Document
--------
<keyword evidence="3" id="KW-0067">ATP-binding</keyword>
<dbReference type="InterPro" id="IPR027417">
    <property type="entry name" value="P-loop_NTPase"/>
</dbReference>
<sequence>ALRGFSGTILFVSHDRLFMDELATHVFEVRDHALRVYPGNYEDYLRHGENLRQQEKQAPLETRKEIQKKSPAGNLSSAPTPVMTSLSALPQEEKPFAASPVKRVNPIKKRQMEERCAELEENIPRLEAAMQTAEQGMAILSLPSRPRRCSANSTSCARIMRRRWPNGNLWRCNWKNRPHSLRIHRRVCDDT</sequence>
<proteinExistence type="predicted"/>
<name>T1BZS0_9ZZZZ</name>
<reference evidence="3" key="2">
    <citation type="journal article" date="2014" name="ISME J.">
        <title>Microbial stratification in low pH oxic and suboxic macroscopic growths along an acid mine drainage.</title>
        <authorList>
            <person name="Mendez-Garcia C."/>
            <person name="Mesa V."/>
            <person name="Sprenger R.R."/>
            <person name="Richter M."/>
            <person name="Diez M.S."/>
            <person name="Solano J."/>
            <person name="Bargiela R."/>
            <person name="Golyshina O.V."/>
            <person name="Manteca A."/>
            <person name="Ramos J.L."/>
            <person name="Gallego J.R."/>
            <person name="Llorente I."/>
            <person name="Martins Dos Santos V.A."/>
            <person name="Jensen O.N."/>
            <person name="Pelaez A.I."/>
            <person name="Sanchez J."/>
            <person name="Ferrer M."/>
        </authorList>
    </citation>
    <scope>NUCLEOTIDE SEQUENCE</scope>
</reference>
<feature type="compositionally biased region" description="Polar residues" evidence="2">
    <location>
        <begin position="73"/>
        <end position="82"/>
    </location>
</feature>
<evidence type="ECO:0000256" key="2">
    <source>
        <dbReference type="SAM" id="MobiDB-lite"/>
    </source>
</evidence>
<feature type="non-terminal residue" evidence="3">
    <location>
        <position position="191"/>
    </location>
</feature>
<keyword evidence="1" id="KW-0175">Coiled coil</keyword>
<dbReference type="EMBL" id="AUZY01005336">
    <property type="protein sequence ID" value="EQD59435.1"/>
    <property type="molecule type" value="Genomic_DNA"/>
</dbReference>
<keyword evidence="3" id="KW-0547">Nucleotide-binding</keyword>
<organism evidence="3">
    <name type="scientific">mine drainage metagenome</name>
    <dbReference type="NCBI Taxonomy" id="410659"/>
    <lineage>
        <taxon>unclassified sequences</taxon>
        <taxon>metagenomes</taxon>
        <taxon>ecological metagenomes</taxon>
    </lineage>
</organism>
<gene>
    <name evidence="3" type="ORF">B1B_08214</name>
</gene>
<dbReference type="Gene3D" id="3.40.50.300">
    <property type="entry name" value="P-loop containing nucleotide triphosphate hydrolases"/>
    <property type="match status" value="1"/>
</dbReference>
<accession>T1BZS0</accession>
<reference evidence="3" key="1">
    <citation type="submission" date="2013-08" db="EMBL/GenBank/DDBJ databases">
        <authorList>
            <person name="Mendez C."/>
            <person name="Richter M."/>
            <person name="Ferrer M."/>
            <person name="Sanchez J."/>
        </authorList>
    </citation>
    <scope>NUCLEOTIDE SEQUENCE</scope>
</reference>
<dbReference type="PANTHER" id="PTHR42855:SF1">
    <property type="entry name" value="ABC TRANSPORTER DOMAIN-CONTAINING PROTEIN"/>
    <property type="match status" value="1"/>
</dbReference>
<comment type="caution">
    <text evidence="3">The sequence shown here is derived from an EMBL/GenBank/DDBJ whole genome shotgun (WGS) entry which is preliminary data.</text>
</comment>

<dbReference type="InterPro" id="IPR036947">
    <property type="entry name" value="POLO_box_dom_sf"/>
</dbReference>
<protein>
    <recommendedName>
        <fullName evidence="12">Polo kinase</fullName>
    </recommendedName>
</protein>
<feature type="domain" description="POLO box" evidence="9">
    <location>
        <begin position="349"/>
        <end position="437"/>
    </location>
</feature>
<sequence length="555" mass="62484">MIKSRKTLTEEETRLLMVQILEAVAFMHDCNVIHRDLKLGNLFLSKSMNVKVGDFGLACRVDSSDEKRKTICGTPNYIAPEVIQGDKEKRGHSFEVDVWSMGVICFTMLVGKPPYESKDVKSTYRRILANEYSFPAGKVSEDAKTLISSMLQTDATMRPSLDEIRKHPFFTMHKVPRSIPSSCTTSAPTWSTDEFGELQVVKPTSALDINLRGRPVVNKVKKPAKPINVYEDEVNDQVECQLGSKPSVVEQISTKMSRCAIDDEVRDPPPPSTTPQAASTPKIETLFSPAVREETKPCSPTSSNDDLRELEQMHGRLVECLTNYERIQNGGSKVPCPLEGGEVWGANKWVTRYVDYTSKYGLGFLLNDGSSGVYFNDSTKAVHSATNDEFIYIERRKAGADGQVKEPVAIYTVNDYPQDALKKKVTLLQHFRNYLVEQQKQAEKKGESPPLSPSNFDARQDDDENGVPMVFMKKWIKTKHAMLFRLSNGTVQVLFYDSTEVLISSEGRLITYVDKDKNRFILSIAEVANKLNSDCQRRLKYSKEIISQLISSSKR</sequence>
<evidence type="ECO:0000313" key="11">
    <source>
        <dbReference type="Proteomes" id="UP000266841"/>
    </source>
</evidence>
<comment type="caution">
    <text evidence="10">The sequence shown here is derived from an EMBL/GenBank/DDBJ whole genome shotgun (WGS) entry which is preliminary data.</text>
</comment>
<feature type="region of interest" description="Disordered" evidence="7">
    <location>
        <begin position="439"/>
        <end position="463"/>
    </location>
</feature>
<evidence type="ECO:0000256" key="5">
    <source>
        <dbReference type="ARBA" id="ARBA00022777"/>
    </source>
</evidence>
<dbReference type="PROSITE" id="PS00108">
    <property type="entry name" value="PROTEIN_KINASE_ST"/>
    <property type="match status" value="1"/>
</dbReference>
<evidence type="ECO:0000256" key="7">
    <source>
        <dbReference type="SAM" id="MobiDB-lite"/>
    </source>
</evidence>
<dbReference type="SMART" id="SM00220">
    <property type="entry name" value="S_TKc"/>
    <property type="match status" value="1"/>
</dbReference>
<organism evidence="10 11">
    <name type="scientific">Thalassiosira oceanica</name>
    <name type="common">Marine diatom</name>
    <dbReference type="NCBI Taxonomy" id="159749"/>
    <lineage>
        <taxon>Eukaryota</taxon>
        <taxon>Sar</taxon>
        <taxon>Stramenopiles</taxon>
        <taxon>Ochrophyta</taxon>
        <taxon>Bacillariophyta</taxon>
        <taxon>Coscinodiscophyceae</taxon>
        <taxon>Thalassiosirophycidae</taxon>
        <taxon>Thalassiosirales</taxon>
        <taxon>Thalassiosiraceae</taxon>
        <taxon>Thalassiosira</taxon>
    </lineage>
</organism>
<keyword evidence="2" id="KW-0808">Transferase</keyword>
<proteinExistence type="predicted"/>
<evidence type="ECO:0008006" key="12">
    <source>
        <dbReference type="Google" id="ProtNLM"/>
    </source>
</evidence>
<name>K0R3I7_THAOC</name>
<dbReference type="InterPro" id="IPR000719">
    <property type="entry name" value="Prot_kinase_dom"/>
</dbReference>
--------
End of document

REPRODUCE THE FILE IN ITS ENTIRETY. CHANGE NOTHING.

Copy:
<keyword evidence="3" id="KW-0067">ATP-binding</keyword>
<dbReference type="InterPro" id="IPR027417">
    <property type="entry name" value="P-loop_NTPase"/>
</dbReference>
<sequence>ALRGFSGTILFVSHDRLFMDELATHVFEVRDHALRVYPGNYEDYLRHGENLRQQEKQAPLETRKEIQKKSPAGNLSSAPTPVMTSLSALPQEEKPFAASPVKRVNPIKKRQMEERCAELEENIPRLEAAMQTAEQGMAILSLPSRPRRCSANSTSCARIMRRRWPNGNLWRCNWKNRPHSLRIHRRVCDDT</sequence>
<proteinExistence type="predicted"/>
<name>T1BZS0_9ZZZZ</name>
<reference evidence="3" key="2">
    <citation type="journal article" date="2014" name="ISME J.">
        <title>Microbial stratification in low pH oxic and suboxic macroscopic growths along an acid mine drainage.</title>
        <authorList>
            <person name="Mendez-Garcia C."/>
            <person name="Mesa V."/>
            <person name="Sprenger R.R."/>
            <person name="Richter M."/>
            <person name="Diez M.S."/>
            <person name="Solano J."/>
            <person name="Bargiela R."/>
            <person name="Golyshina O.V."/>
            <person name="Manteca A."/>
            <person name="Ramos J.L."/>
            <person name="Gallego J.R."/>
            <person name="Llorente I."/>
            <person name="Martins Dos Santos V.A."/>
            <person name="Jensen O.N."/>
            <person name="Pelaez A.I."/>
            <person name="Sanchez J."/>
            <person name="Ferrer M."/>
        </authorList>
    </citation>
    <scope>NUCLEOTIDE SEQUENCE</scope>
</reference>
<feature type="compositionally biased region" description="Polar residues" evidence="2">
    <location>
        <begin position="73"/>
        <end position="82"/>
    </location>
</feature>
<evidence type="ECO:0000256" key="2">
    <source>
        <dbReference type="SAM" id="MobiDB-lite"/>
    </source>
</evidence>
<feature type="non-terminal residue" evidence="3">
    <location>
        <position position="191"/>
    </location>
</feature>
<keyword evidence="1" id="KW-0175">Coiled coil</keyword>
<dbReference type="EMBL" id="AUZY01005336">
    <property type="protein sequence ID" value="EQD59435.1"/>
    <property type="molecule type" value="Genomic_DNA"/>
</dbReference>
<keyword evidence="3" id="KW-0547">Nucleotide-binding</keyword>
<organism evidence="3">
    <name type="scientific">mine drainage metagenome</name>
    <dbReference type="NCBI Taxonomy" id="410659"/>
    <lineage>
        <taxon>unclassified sequences</taxon>
        <taxon>metagenomes</taxon>
        <taxon>ecological metagenomes</taxon>
    </lineage>
</organism>
<gene>
    <name evidence="3" type="ORF">B1B_08214</name>
</gene>
<dbReference type="Gene3D" id="3.40.50.300">
    <property type="entry name" value="P-loop containing nucleotide triphosphate hydrolases"/>
    <property type="match status" value="1"/>
</dbReference>
<accession>T1BZS0</accession>
<reference evidence="3" key="1">
    <citation type="submission" date="2013-08" db="EMBL/GenBank/DDBJ databases">
        <authorList>
            <person name="Mendez C."/>
            <person name="Richter M."/>
            <person name="Ferrer M."/>
            <person name="Sanchez J."/>
        </authorList>
    </citation>
    <scope>NUCLEOTIDE SEQUENCE</scope>
</reference>
<dbReference type="PANTHER" id="PTHR42855:SF1">
    <property type="entry name" value="ABC TRANSPORTER DOMAIN-CONTAINING PROTEIN"/>
    <property type="match status" value="1"/>
</dbReference>
<comment type="caution">
    <text evidence="3">The sequence shown here is derived from an EMBL/GenBank/DDBJ whole genome shotgun (WGS) entry which is preliminary data.</text>
</comment>

<dbReference type="InterPro" id="IPR036947">
    <property type="entry name" value="POLO_box_dom_sf"/>
</dbReference>
<protein>
    <recommendedName>
        <fullName evidence="12">Polo kinase</fullName>
    </recommendedName>
</protein>
<feature type="domain" description="POLO box" evidence="9">
    <location>
        <begin position="349"/>
        <end position="437"/>
    </location>
</feature>
<sequence length="555" mass="62484">MIKSRKTLTEEETRLLMVQILEAVAFMHDCNVIHRDLKLGNLFLSKSMNVKVGDFGLACRVDSSDEKRKTICGTPNYIAPEVIQGDKEKRGHSFEVDVWSMGVICFTMLVGKPPYESKDVKSTYRRILANEYSFPAGKVSEDAKTLISSMLQTDATMRPSLDEIRKHPFFTMHKVPRSIPSSCTTSAPTWSTDEFGELQVVKPTSALDINLRGRPVVNKVKKPAKPINVYEDEVNDQVECQLGSKPSVVEQISTKMSRCAIDDEVRDPPPPSTTPQAASTPKIETLFSPAVREETKPCSPTSSNDDLRELEQMHGRLVECLTNYERIQNGGSKVPCPLEGGEVWGANKWVTRYVDYTSKYGLGFLLNDGSSGVYFNDSTKAVHSATNDEFIYIERRKAGADGQVKEPVAIYTVNDYPQDALKKKVTLLQHFRNYLVEQQKQAEKKGESPPLSPSNFDARQDDDENGVPMVFMKKWIKTKHAMLFRLSNGTVQVLFYDSTEVLISSEGRLITYVDKDKNRFILSIAEVANKLNSDCQRRLKYSKEIISQLISSSKR</sequence>
<evidence type="ECO:0000313" key="11">
    <source>
        <dbReference type="Proteomes" id="UP000266841"/>
    </source>
</evidence>
<comment type="caution">
    <text evidence="10">The sequence shown here is derived from an EMBL/GenBank/DDBJ whole genome shotgun (WGS) entry which is preliminary data.</text>
</comment>
<feature type="region of interest" description="Disordered" evidence="7">
    <location>
        <begin position="439"/>
        <end position="463"/>
    </location>
</feature>
<evidence type="ECO:0000256" key="5">
    <source>
        <dbReference type="ARBA" id="ARBA00022777"/>
    </source>
</evidence>
<dbReference type="PROSITE" id="PS00108">
    <property type="entry name" value="PROTEIN_KINASE_ST"/>
    <property type="match status" value="1"/>
</dbReference>
<evidence type="ECO:0000256" key="7">
    <source>
        <dbReference type="SAM" id="MobiDB-lite"/>
    </source>
</evidence>
<dbReference type="SMART" id="SM00220">
    <property type="entry name" value="S_TKc"/>
    <property type="match status" value="1"/>
</dbReference>
<organism evidence="10 11">
    <name type="scientific">Thalassiosira oceanica</name>
    <name type="common">Marine diatom</name>
    <dbReference type="NCBI Taxonomy" id="159749"/>
    <lineage>
        <taxon>Eukaryota</taxon>
        <taxon>Sar</taxon>
        <taxon>Stramenopiles</taxon>
        <taxon>Ochrophyta</taxon>
        <taxon>Bacillariophyta</taxon>
        <taxon>Coscinodiscophyceae</taxon>
        <taxon>Thalassiosirophycidae</taxon>
        <taxon>Thalassiosirales</taxon>
        <taxon>Thalassiosiraceae</taxon>
        <taxon>Thalassiosira</taxon>
    </lineage>
</organism>
<keyword evidence="2" id="KW-0808">Transferase</keyword>
<proteinExistence type="predicted"/>
<evidence type="ECO:0008006" key="12">
    <source>
        <dbReference type="Google" id="ProtNLM"/>
    </source>
</evidence>
<name>K0R3I7_THAOC</name>
<dbReference type="InterPro" id="IPR000719">
    <property type="entry name" value="Prot_kinase_dom"/>
</dbReference>